MINK RIVER

Brian Doyle & Mary Miller Doyle (Illustrator)

Like Dylan Thomas’ Under Milk Wood and Sherwood Anderson’s Winesburg, Ohio, Brian Doyle’s stunning fiction debut brings a town to life through the jumbled lives and braided stories of its people.

In a small fictional town on the Oregon coast there are love affairs and almost-love-affairs, mystery and hilarity, bears and tears, brawls and boats, a garrulous logger and a silent doctor, rain and pain, Irish immigrants and Salish stories, mud and laughter. There’s a Department of Public Works that gives haircuts and counts insects, a policeman addicted to Puccini, a philosophizing crow,

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Like Dylan Thomas’ Under Milk Wood and Sherwood Anderson’s Winesburg, Ohio, Brian Doyle’s stunning fiction debut brings a town to life through the jumbled lives and braided stories of its people.

In a small fictional town on the Oregon coast there are love affairs and almost-love-affairs, mystery and hilarity, bears and tears, brawls and boats, a garrulous logger and a silent doctor, rain and pain, Irish immigrants and Salish stories, mud and laughter. There’s a Department of Public Works that gives haircuts and counts insects, a policeman addicted to Puccini, a philosophizing crow, beer and berries. An expedition is mounted, a crime committed, and there’s an unbelievably huge picnic on the football field. Babies are born. A car is cut in half with a saw. A river confesses what it’s thinking. . .

It’s the tale of a town, written in a distinct and lyrical voice, and readers will close the book more than a little sad to leave the village of Neawanaka, on the wet coast of Oregon, beneath the hills that used to boast the biggest trees in the history of the world

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  • Oregon State University
  • Paperback
  • October 2010
  • 319 Pages
  • 9780870715853

Buy the Book

$18.95

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About Brian Doyle & Mary Miller Doyle (Illustrator)

Brian Doyle is the author of ten books, including Thirsty for the Joy: Australian and American Voices, Epiphanies and Elegies, and The Wet Engine. He edits Portland Magazine. at the University of Portland. Doyle’s essays have appeared in The Atlantic Monthly, Harper’s, Orion, The American Scholar, and in newspapers and magazines around the world. His essays have also been reprinted in the annual Best American Essays, Best American Science & Nature Writing, and Best American Spiritual Writing anthologies. Among various honors for his work is the Award in Literature from the American Academy of Arts and Letters.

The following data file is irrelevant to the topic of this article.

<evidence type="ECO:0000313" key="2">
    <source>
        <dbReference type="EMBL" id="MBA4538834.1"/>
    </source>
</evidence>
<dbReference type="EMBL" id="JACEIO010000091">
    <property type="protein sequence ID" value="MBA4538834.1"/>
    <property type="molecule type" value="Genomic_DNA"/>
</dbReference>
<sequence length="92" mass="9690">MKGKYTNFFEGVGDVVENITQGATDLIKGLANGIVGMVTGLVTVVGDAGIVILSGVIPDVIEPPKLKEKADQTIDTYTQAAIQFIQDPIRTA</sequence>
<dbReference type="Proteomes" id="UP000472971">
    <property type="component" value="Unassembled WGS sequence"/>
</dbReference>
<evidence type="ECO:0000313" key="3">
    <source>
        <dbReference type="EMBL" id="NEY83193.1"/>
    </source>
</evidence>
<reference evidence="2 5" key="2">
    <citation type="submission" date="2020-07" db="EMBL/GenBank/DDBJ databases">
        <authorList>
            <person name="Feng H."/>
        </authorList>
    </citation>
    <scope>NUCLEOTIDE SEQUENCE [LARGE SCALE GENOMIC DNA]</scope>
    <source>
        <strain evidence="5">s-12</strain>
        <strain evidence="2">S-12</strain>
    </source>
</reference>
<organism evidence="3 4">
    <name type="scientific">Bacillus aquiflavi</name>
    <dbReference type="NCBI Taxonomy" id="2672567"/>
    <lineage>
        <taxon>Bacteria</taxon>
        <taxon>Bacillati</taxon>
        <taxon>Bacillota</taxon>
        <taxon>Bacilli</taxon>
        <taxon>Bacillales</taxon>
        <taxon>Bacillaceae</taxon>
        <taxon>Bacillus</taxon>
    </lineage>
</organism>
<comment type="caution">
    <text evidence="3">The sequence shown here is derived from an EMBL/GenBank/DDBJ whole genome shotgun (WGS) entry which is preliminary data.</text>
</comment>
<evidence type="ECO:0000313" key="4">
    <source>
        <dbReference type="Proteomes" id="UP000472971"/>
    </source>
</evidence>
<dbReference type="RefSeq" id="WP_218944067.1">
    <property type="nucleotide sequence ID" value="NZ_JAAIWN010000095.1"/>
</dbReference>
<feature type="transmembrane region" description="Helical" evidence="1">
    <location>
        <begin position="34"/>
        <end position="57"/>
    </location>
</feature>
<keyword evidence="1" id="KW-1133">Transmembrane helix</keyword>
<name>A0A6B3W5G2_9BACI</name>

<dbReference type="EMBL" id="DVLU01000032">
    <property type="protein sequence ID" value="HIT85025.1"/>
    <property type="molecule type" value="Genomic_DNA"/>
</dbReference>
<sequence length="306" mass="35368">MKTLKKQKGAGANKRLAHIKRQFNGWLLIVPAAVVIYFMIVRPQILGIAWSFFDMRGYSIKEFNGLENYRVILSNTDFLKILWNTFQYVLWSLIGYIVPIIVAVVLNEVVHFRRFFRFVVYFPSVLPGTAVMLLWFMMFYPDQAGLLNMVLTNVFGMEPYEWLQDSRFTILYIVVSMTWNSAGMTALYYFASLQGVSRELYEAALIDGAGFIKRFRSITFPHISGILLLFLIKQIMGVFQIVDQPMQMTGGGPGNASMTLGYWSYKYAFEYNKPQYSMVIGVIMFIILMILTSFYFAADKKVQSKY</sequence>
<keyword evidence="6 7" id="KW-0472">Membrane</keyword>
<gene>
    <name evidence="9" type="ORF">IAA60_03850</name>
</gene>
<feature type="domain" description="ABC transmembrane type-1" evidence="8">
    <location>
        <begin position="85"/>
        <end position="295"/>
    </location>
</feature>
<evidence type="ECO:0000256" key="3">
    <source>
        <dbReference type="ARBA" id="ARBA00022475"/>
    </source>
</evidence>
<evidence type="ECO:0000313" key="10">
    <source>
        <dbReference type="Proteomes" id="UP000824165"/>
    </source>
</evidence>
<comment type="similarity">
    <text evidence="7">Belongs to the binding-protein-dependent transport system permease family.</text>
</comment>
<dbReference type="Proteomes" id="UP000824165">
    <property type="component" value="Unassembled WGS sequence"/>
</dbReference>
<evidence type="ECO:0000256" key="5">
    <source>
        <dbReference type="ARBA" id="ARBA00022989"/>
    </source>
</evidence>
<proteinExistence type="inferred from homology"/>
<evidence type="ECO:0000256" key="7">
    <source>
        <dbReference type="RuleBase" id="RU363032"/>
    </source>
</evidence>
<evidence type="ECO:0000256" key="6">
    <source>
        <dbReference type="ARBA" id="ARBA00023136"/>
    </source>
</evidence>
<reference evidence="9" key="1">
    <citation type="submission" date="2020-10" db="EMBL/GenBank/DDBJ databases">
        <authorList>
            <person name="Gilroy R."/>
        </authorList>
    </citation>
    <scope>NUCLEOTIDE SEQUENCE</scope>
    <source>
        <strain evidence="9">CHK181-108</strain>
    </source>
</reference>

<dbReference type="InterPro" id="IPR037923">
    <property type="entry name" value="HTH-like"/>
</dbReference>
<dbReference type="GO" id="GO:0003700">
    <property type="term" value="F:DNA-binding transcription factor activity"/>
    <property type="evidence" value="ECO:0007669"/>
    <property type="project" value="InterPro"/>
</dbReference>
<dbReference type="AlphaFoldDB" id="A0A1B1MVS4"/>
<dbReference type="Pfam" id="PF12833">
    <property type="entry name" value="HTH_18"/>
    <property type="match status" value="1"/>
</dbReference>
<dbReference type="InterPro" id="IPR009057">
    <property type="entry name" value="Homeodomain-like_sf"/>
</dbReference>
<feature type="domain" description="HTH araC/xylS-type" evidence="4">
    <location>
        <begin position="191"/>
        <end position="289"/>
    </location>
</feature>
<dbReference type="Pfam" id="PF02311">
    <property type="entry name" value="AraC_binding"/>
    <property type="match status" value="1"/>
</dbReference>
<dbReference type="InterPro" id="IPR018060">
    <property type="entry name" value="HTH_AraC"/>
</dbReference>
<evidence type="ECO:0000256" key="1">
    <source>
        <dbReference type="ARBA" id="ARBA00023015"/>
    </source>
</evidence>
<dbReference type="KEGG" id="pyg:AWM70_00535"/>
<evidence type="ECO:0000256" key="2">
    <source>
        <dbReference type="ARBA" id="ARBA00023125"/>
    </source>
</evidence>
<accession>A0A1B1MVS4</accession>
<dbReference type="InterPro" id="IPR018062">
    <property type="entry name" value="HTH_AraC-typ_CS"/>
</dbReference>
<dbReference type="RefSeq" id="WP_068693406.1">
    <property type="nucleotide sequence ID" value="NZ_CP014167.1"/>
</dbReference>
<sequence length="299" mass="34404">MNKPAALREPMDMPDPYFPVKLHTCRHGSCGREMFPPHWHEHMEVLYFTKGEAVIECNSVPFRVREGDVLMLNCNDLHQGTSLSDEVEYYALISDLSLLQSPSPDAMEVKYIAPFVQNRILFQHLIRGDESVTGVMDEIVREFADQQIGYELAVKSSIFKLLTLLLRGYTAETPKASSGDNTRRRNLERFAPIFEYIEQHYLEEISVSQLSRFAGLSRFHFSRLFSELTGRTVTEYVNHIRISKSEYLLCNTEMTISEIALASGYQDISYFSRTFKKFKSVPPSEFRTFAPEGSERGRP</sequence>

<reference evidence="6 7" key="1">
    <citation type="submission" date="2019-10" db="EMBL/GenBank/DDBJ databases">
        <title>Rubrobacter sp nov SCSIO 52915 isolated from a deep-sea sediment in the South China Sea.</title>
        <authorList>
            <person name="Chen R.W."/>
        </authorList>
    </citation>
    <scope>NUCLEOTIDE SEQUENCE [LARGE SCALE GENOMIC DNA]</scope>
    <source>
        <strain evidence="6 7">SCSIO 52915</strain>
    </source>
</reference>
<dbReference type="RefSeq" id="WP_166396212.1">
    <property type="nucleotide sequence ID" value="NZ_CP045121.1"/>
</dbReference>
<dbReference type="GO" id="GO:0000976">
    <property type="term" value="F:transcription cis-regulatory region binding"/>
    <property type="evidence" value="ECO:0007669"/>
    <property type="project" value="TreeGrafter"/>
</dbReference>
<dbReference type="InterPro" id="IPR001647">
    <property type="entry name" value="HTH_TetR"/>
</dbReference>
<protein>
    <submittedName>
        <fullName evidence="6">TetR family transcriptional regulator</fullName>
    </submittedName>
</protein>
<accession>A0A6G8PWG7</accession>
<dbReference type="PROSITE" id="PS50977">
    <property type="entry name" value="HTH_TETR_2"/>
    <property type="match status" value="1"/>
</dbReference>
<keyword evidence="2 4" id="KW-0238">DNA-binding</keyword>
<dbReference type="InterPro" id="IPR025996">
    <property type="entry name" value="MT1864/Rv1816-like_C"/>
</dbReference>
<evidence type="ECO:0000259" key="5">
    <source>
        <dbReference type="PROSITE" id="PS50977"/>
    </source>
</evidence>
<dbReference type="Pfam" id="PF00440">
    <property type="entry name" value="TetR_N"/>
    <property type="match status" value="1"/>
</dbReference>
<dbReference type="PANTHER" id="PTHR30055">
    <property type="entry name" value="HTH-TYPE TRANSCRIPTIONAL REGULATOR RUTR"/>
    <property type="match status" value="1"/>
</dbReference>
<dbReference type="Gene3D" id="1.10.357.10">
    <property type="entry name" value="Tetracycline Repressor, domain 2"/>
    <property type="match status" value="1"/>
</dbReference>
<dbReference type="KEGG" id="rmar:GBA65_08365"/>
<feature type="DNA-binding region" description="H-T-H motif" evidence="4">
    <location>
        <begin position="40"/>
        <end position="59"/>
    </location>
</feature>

Praise

“If my high-hearted friend Brian Doyle is trying to avoid the nickname ‘Paddy,’ his wondrous Oregon Coast novel is the wrong feckin’ way to go about it. In its sights, settings, insinuations, flora and fauna, his tale is quintessential North Coast, but in its sensibility and lilt this story is as Irish as tin whistles–and the pairing is an unprecedented delight. This thing reads like an Uilleann pipe tour de force by a Sligo County maestro cast up on the shores of County Tillamook. The hauntings and shadows, shards of dark and bright, usurpations by wonder, lust, blarney, yearning, are coast-mythic in flavor but entirely bardic at heart. Doyle’s sleights of hand, word, and reality burr up off the page the way bits of heather burr out of a handmade Irish sweater yet the same sweater is stained indigenous orange by a thousand Netarts Bay salmonberries. I’ve read no Northwest novel remotely like it and enjoyed few novels more. Of an Irishman’s Oregon I am nothing but glad to have wandered, Mink River sings and sings.”David James Duncan, author of The Brothers K and The River Why